Review Summary: A solid rock album, and a display of Myles Kennedy's potential as a vocalist well before joining Alter Bridge.
Myles Kennedy’s musical history is less well-known than that of his bandmates in Alter Bridge. In the years prior to joining guitarist Mark Tremonti after Mark’s departure from Creed, he was the frontman for the rock band Mayfield Four. The band never reached a very high level of success despite constant touring, and their albums have actually become more popular now during the Alter Bridge era than when they were originally released. The lack of a big single or strong promotion from the label would unfortunately lead Mayfield Four to disband after only two albums. The first, Fallout
, was a more bluesy, laidback album, and while it was a decent effort, it wasn’t very memorable. The band’s sophomore effort, Second Skin
, was a strong improvement, transitioning into a hard rock style that let Myles display his multi-octave range more effectively.
It would be easy to just look at this as “The Myles Kennedy Project” due to the fact that his vocals are far and away the highlight of the album throughout, but the band backs him up competently. There aren’t any massive riffs or solos to be found here, but the musicianship manages to be fairly diverse for a rock album and mostly avoids falling into boring power chords. Most songs are driven by simple, catchy guitar riffs that provide a solid backbone to Kennedy’s stellar vocal performances. You’d never see straightforward 3-minute rockers like Lyla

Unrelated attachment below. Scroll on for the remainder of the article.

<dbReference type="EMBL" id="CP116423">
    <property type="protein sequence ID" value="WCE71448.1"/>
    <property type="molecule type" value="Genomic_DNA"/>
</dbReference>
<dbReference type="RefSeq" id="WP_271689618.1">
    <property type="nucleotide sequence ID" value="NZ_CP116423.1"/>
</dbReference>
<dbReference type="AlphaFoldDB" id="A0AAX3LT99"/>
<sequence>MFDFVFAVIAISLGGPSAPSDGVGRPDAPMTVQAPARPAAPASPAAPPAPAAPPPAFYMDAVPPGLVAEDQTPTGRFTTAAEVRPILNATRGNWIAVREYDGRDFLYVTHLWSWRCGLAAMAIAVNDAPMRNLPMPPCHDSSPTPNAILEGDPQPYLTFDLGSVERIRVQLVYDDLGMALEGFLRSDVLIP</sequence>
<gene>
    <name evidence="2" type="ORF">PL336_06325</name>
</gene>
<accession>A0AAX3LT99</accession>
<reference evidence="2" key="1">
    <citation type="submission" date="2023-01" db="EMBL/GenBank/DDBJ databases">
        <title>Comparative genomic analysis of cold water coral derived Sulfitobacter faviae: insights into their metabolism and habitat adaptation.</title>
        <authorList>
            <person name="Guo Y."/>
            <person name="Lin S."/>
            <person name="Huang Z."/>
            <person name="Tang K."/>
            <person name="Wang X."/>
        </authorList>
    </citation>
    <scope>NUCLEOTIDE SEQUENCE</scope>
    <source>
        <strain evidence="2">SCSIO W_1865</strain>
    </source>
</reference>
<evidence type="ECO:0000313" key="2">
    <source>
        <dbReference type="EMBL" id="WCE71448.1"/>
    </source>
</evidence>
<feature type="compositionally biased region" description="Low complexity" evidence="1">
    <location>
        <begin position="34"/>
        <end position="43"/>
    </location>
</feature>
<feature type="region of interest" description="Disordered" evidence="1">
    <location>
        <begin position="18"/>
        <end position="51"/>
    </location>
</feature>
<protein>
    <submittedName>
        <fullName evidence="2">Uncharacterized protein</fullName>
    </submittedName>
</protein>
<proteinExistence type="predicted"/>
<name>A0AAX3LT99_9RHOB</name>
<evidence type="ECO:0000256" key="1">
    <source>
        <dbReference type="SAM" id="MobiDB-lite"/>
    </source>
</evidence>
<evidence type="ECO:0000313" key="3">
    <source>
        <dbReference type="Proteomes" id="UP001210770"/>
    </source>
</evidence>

on an Alter Bridge album but they are very effective here and show great band chemistry, and more importantly, the songs just rock hard. The album’s greatest highlights, however, are those which just leave Myles to shine. Mars Hotel
is a more ballad-like number that displays his talent for great melodies with a wonderful harmonized chorus. Closer Summergirl
is one of his finest performances to date, building from a slow, gentle beginning to an extended high note at the end that concludes the album with power and really demonstrates what he is capable of vocally.
Ultimately, Second Skin
is just an extremely solid rock album that flew by under the radar. While Kennedy has gone on to achieve his greatest success in Alter Bridge, his potential as a vocalist existed long before then. Although there are a few instances that foreshadow his work in Alter Bridge (Eden
would fit in quite well on One Day Remains
), Second Skin
stands up well on its own, and is worth a listen to any Alter Bridge fans to see how well Kennedy can do with a simpler sound. It is not a genre-defining release by any measure, but it is a consistently enjoyable piece of modern rock that hints at the greater accomplishments Myles would soon achieve with his next band.